keyboard_arrow_up

DEDEAT contributes towards beach safety in the Eastern Cape

The Department of Economic Development, Environmental Affairs and Tourism (DEDEAT) has handed over R400 000 worth of life guard equipment to the Port St Johns Municipality that includes nine rescue craft, nine rescue boards and a host of other equipment and uniforms for life guards.

The presentation of the equipment took place against the background of nine shark attacks, seven of which were fatal, off Second Beach over the past decade that has earned the beach the tag of being the “deadliest in the world”.

The most recent attack took place off Second Beach in March when a 72-year-old Austrian tourist was killed while swimming in shallow water in the afternoon when all the attacks have taken place.

More deaths, however, result from drowning, with eight fatalities last year alone.

Second Beach is extremely popular with tourists and locals right throughout the year because of the warm climate.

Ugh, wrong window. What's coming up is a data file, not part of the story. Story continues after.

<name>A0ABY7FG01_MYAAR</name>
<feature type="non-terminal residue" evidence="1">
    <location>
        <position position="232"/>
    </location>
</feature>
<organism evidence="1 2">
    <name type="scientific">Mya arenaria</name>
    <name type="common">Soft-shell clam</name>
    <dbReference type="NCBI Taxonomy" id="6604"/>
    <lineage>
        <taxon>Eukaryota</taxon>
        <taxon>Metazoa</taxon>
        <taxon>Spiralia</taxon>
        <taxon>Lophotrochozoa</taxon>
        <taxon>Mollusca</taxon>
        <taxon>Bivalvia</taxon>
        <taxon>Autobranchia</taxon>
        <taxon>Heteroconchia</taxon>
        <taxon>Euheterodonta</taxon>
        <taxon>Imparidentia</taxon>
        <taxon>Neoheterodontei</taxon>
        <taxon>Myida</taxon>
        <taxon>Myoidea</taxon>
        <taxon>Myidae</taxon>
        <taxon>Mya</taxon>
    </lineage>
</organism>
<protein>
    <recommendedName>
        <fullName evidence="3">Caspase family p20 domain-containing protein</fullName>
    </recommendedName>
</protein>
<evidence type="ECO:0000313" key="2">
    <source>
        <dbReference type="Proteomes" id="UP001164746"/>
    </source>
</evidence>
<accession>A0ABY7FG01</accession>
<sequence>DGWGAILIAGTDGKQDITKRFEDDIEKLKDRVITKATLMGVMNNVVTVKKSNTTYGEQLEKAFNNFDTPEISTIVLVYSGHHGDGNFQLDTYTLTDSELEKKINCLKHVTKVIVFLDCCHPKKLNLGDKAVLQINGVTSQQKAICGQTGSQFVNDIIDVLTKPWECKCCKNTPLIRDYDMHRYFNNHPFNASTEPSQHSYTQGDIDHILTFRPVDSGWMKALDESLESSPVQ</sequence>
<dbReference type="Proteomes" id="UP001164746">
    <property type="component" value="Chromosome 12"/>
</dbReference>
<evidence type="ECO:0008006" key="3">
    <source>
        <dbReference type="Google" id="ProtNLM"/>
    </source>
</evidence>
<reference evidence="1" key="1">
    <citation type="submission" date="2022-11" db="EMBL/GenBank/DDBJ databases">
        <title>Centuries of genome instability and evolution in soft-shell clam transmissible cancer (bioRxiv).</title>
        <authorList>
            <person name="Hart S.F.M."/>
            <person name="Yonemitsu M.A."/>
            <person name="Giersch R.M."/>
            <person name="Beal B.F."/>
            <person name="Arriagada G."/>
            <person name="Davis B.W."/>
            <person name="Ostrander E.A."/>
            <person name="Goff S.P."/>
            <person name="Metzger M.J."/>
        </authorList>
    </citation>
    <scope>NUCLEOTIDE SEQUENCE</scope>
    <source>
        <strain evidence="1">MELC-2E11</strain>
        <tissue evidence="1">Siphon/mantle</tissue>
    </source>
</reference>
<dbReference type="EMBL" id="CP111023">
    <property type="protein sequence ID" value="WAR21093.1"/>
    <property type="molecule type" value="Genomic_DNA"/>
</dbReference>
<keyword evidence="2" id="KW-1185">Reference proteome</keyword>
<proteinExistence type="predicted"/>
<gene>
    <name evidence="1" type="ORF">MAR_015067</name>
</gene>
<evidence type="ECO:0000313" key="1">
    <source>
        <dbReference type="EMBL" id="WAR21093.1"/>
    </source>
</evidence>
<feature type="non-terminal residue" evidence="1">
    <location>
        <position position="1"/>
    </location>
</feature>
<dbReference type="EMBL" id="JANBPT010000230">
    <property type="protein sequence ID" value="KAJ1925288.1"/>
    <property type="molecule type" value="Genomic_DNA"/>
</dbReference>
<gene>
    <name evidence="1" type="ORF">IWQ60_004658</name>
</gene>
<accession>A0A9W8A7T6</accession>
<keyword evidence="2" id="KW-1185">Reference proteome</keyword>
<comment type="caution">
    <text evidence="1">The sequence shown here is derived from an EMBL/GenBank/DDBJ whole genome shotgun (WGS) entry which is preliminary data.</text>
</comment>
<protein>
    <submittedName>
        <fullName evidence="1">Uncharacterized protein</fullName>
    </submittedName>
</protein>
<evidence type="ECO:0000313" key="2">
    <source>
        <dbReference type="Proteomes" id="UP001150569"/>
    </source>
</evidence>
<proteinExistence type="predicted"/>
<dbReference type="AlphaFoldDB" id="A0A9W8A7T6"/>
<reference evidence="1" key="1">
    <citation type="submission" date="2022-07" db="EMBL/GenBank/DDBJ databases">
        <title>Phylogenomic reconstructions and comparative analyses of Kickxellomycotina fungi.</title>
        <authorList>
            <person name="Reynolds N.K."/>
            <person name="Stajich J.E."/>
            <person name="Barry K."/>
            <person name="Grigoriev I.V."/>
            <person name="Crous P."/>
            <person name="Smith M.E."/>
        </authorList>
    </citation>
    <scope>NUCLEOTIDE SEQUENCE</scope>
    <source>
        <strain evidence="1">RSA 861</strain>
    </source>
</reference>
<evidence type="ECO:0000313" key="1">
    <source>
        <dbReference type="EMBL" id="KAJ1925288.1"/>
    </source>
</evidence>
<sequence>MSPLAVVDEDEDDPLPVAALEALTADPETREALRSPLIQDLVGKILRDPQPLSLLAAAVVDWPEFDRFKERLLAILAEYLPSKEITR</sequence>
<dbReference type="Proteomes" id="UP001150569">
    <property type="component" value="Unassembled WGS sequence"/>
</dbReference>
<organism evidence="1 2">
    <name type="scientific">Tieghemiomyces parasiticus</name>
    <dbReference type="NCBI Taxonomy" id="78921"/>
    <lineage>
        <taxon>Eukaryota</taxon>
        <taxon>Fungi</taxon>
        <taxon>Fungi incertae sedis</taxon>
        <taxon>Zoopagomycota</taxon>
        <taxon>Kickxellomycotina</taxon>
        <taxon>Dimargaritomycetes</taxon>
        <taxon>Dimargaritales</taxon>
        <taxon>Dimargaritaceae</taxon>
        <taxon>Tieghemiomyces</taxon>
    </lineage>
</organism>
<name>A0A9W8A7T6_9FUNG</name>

There are eight beaches in the town in addition to the area used to cross the Mzimvubu River that the municipality states “requires full time support as the communities use the boat to access town on a daily basis”.

Prior to the intervention by DEDEAT the situation at Port St Johns was that:

·         Five beaches had no signage at all and what signage did exist was primarily in English and should also be in Xhosa

·         There was a lack of equipment and kit for life guards, and

·         A lack of well-equipped and well-trained lifesavers and equipment at all beaches.

The provision of equipment by DEDEAT will ensure that the life guards have the use of state-of-the-art equipment and so create a safer environment within which both tourists and locals can swim.

 There appears to be no certainty as to which species of shark is responsible for the attacks.

 While the municipality fingers Zambezi and Tiger sharks but says the possibility of Great Whites being involved “cannot be ruled out,” a preliminary investigation in 2009 suggested that bull sharks were responsible and that the Mzimvubu River was a breeding ground for these sharks.